The next morning, H.S. awoke and had a vague sense that she had sex the previous night. She had trouble remembering the encounter and was very confused as to what had happened. In fact, one of the coaches, who was a friend of H.S., testified at trial that H.S. called him the morning after the encounter and told him that she was confused and could not remember whether it was consensual or not. At some point, H.S. also realized that some of her belongings were missing, including her iPod, her iPod alarm, her camera, and $70 cash from her purse. Police were contacted and informed of the theft and a possible sexual assault.*fn1 After law enforcement arrived at the hotel, Troutman approached an officer and indicated that he had some information about the events that occurred the previous night. He admitted that he had sex with H.S., but insisted that it was purely consensual. As a result of the investigation by law enforcement, the state sought an indictment against Troutman for burglary and rape. The grand jury found probable cause only as to the rape charge. The case proceeded to trial. The state's theory was that H.S. was either unconscious at the time of the sexual intercourse, or unable to resist, due to her ingestion of alcohol and the Ambien pill. Troutman's defense was that the sex was purely consensual, the alleged victim was an active participant, and the fact that the alleged victim simply did not remember did not mean that the sex was rape. In support of his defense, Troutman presented evidence that one of the side effects of Ambien is anterograde*fn2 amnesia, during which a person using the drug can appear wide awake and fully functional at times during the night, but have no recollection of the night's activities the following morning. A jury found Troutman guilty of rape pursuant to Idaho Code § 18-6101(5). Troutman appeals, arguing prosecutorial misconduct deprived him of his rights to due process and a fair trial.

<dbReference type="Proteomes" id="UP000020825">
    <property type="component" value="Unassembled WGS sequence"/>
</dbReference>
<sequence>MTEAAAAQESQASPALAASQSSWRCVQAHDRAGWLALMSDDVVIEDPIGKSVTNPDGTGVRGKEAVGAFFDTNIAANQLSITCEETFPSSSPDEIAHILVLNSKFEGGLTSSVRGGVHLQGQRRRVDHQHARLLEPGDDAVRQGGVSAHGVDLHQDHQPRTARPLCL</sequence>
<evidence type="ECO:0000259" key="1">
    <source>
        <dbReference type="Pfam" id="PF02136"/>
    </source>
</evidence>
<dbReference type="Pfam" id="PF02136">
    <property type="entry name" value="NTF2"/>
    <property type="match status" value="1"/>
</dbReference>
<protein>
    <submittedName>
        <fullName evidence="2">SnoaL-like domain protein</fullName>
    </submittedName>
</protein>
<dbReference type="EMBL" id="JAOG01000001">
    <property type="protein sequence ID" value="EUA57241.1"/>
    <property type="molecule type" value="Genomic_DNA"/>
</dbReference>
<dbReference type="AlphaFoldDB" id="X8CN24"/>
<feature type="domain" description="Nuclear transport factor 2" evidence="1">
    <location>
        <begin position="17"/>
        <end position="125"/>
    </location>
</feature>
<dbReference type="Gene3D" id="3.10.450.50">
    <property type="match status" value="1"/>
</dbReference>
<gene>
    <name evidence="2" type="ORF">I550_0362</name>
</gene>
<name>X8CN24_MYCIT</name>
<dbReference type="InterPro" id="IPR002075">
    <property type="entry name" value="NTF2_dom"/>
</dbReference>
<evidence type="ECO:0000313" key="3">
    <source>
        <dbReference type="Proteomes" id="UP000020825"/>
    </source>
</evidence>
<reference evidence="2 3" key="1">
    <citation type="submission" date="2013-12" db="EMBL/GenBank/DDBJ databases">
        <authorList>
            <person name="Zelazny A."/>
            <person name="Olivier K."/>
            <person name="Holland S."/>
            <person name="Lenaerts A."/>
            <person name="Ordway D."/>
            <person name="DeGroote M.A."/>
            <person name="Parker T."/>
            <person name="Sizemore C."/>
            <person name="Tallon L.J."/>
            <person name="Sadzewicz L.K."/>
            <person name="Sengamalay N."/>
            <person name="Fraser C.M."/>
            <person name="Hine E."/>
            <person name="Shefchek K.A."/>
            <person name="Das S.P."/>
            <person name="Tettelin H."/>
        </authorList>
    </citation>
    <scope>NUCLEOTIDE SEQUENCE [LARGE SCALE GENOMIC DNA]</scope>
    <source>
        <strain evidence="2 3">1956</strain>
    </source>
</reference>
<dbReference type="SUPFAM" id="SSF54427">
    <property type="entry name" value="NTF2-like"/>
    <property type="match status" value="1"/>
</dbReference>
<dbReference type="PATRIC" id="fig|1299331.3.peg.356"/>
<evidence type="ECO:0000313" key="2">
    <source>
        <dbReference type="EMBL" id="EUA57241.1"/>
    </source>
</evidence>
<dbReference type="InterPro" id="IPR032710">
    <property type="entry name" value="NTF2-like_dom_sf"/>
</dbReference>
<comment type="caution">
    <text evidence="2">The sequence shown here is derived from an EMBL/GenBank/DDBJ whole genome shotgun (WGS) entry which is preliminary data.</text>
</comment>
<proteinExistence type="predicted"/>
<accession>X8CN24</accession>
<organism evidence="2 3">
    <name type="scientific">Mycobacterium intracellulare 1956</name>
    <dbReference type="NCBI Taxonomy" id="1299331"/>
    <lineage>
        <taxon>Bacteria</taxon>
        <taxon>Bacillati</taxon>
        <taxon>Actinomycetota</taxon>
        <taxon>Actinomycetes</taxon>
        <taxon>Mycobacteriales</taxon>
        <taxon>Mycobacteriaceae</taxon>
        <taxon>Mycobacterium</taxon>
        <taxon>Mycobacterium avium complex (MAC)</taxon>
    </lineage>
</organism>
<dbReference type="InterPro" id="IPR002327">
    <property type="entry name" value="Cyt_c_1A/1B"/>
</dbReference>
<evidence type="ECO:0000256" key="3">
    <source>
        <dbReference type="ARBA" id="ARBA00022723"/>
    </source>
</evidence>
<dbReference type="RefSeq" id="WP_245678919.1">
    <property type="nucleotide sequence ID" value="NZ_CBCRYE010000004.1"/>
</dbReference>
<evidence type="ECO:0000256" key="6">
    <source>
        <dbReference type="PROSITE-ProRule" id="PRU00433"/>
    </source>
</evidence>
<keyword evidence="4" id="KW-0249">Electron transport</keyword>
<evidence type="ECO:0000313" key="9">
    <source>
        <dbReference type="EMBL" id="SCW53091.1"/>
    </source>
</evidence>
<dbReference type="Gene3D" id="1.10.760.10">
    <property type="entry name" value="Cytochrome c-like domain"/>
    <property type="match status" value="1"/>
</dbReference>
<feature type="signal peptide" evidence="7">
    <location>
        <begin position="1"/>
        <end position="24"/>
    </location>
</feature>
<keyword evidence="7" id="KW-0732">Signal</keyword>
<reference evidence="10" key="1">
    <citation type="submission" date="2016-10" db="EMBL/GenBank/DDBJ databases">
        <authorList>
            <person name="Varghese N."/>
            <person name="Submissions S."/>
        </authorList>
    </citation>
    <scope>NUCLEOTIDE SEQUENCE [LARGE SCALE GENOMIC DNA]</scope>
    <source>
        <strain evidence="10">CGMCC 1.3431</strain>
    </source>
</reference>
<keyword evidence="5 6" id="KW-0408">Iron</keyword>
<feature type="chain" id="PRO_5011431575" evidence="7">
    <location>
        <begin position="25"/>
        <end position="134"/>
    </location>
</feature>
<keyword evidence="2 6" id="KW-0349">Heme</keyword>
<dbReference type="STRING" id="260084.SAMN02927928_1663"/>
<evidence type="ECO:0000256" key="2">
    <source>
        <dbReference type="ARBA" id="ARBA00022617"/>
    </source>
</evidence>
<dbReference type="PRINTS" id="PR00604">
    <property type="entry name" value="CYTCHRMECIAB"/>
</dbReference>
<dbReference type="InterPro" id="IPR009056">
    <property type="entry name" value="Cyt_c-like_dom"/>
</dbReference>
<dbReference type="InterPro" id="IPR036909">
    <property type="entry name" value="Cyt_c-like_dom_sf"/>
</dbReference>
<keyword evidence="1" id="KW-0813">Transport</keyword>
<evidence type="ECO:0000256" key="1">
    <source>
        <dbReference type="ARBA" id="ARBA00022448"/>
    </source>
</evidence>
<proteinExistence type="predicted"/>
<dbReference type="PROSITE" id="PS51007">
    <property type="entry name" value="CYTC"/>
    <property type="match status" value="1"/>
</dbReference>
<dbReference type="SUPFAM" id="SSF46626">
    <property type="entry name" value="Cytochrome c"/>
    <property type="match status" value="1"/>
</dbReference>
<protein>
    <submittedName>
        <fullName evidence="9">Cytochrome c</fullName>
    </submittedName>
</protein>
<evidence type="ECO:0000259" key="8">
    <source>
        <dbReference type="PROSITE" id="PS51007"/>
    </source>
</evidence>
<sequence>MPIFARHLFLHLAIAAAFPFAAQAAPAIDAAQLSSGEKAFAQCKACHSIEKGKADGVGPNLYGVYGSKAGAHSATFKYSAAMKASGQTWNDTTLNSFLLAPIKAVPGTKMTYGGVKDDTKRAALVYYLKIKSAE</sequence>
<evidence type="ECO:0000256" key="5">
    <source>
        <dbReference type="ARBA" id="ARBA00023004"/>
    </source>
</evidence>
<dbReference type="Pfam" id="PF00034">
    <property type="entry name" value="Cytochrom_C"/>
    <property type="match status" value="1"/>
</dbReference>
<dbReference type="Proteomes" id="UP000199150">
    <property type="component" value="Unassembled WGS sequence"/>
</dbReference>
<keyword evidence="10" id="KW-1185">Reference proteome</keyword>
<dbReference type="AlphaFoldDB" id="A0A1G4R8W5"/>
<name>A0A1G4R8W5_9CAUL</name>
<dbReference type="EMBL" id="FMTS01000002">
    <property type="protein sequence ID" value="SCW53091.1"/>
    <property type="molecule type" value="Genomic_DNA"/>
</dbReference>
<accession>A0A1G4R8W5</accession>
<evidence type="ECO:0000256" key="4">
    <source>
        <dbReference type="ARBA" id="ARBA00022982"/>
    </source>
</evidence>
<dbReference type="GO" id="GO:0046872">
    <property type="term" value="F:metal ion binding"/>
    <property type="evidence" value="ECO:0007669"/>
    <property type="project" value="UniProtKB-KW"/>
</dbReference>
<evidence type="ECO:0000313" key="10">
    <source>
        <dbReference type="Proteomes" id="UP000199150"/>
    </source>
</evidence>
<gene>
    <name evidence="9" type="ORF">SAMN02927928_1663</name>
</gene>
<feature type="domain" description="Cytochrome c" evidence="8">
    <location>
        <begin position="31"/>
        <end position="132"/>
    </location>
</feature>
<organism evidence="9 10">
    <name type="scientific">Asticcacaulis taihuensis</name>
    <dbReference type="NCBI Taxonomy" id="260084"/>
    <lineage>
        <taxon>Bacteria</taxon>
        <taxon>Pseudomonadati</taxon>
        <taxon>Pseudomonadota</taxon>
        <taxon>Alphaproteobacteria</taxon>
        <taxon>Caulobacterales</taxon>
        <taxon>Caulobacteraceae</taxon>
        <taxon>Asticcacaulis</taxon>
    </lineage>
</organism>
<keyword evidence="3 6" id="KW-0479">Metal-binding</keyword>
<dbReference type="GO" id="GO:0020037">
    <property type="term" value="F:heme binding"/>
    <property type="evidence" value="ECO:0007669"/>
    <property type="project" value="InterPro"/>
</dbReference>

II. DISCUSSION Troutman contends that during the opening, closing and rebuttal arguments the prosecutor misrepresented the evidence, offered inconsistent theories of the crime, distorted the defense, sought a conviction to protect or change societal norms, reduced the state's burden of proof, created sympathy for the victim and derision for him, and testified to facts not in evidence. Although no objection was made to these arguments at the time, Troutman argues that all of these instances, individually or in the aggregate, amounted to fundamental error that deprived him of his rights to due process and a fair trial.